President Ferdinand "Bongbong" Marcos Jr. urged OFWs to keep buying condominium units and property back home as a way of investing in their home country, as he thanked them for the continuous flow of remittances.
Speaking to the Filipino community in New Jersey ahead of his attendance at the UN General Assembly, Marcos honored overseas Filipino workers, particularly health workers, for bringing pride to the Philippines on the global stage.
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"Sa gitna ng trahedya kayo ang naging haligi ng pag-asa, kayo ang bagong bayaning Pilipino. Maraming, maraming salamat muli sa inyong serbisyo at sa inyong sakripisyo," Marcos said at the New Jersey Performing Arts Center in Newark, New Jersey.
Invoking the Filipino Bayanihan spirit, Marcos Jr. appealed to OFWs to "contribute meaningful change back home" by investing, particularly in agriculture to ensure food security for the country.
"All of you are enjoined to continue investing in the Philippines. Do not stop buying condominium units and other real estate back home," he said.
"Invest and open businesses, maliit, malaki, sari-sari store, malaking kompanya, lahat puwede. Makakatulong lahat ‘yun," he added.
Dollar remittances from OFWs hit an all-time high of $34.88 billion in 2021 compared with $33.19 billion in 2020 despite strict lockdowns, helping keep the Philippine economy afloat in the second year of the COVID-19 pandemic.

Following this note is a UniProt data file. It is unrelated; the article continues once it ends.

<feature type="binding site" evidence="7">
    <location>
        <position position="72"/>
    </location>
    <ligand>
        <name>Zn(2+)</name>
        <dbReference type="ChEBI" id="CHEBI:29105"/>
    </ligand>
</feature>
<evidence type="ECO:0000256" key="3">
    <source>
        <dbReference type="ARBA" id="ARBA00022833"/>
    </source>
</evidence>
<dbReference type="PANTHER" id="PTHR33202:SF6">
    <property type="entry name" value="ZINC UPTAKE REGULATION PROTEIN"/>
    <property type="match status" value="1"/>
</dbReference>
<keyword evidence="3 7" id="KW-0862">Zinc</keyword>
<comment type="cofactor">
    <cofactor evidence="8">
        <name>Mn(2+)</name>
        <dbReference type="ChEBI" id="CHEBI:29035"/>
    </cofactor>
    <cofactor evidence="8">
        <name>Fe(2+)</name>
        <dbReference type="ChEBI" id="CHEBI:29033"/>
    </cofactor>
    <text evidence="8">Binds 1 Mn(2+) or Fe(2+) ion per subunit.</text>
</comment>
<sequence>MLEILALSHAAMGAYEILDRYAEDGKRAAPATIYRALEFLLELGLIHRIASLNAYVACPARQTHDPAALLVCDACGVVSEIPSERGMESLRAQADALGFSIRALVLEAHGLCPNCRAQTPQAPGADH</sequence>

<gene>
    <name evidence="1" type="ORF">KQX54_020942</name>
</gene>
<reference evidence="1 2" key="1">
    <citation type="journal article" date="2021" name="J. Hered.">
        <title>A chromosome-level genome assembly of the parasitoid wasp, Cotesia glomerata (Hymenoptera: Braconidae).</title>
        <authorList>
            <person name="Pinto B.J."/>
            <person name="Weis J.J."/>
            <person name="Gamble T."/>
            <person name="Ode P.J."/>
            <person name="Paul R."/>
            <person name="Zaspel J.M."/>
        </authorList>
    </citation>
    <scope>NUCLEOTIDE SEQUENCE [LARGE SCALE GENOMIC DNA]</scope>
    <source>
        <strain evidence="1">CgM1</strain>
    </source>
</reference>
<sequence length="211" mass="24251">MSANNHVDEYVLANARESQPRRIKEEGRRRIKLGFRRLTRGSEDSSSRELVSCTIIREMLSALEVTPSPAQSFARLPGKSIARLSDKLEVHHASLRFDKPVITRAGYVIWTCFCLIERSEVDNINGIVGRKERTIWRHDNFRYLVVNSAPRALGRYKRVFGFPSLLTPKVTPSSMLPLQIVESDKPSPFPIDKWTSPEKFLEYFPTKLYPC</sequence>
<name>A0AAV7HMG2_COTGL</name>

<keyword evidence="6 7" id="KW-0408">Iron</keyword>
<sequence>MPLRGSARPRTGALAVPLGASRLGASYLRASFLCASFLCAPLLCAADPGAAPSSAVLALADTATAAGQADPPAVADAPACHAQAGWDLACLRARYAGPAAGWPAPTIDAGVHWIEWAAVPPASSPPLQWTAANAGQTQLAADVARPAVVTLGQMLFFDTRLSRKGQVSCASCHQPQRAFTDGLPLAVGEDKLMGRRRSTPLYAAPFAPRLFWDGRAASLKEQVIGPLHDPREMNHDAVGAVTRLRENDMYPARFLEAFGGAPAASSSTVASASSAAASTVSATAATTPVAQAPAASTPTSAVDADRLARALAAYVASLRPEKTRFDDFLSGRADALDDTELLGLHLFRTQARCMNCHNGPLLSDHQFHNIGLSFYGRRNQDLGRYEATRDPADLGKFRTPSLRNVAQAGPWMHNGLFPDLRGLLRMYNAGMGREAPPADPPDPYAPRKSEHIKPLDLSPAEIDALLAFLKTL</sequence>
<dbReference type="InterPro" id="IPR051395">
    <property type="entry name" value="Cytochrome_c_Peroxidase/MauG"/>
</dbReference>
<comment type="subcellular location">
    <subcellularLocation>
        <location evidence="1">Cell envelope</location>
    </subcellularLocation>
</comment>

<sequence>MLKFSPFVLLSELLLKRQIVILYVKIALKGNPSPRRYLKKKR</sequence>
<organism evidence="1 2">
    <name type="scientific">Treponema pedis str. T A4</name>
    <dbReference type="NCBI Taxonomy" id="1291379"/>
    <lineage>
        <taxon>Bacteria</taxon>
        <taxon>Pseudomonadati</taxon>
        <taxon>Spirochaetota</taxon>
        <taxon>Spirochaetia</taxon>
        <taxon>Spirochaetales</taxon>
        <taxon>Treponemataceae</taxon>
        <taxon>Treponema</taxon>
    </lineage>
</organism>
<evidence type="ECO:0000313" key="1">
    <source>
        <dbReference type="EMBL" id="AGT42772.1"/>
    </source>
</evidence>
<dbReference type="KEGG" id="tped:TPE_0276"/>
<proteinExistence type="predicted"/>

Marcos Jr. said around 40% of total remittances last year were from OFWs in the U.S.
"You set this record-breaking figure even when many of you were affected by the COVID-19 pandemic. Maraming salamat sa inyo sa lahat ng ginagawa ninyo. Maraming salamat sa inyong remittance na ginagawa na para pagtulong sa ating ekonomiya," Marcos Jr. said.
The President also urged OFW parents to encourage their children in the Philippines to take up agriculture courses to help revitalize the sector.
Marcos Jr. has repeatedly said that achieving food security and revitalizing the Philippine agriculture sector is a top priority of his administration in light of shortages and supply woes this year.
Since the start of the year, Filipinos have seen prices of basic goods shoot up and shortages in several food items such as sugar, and potatoes.
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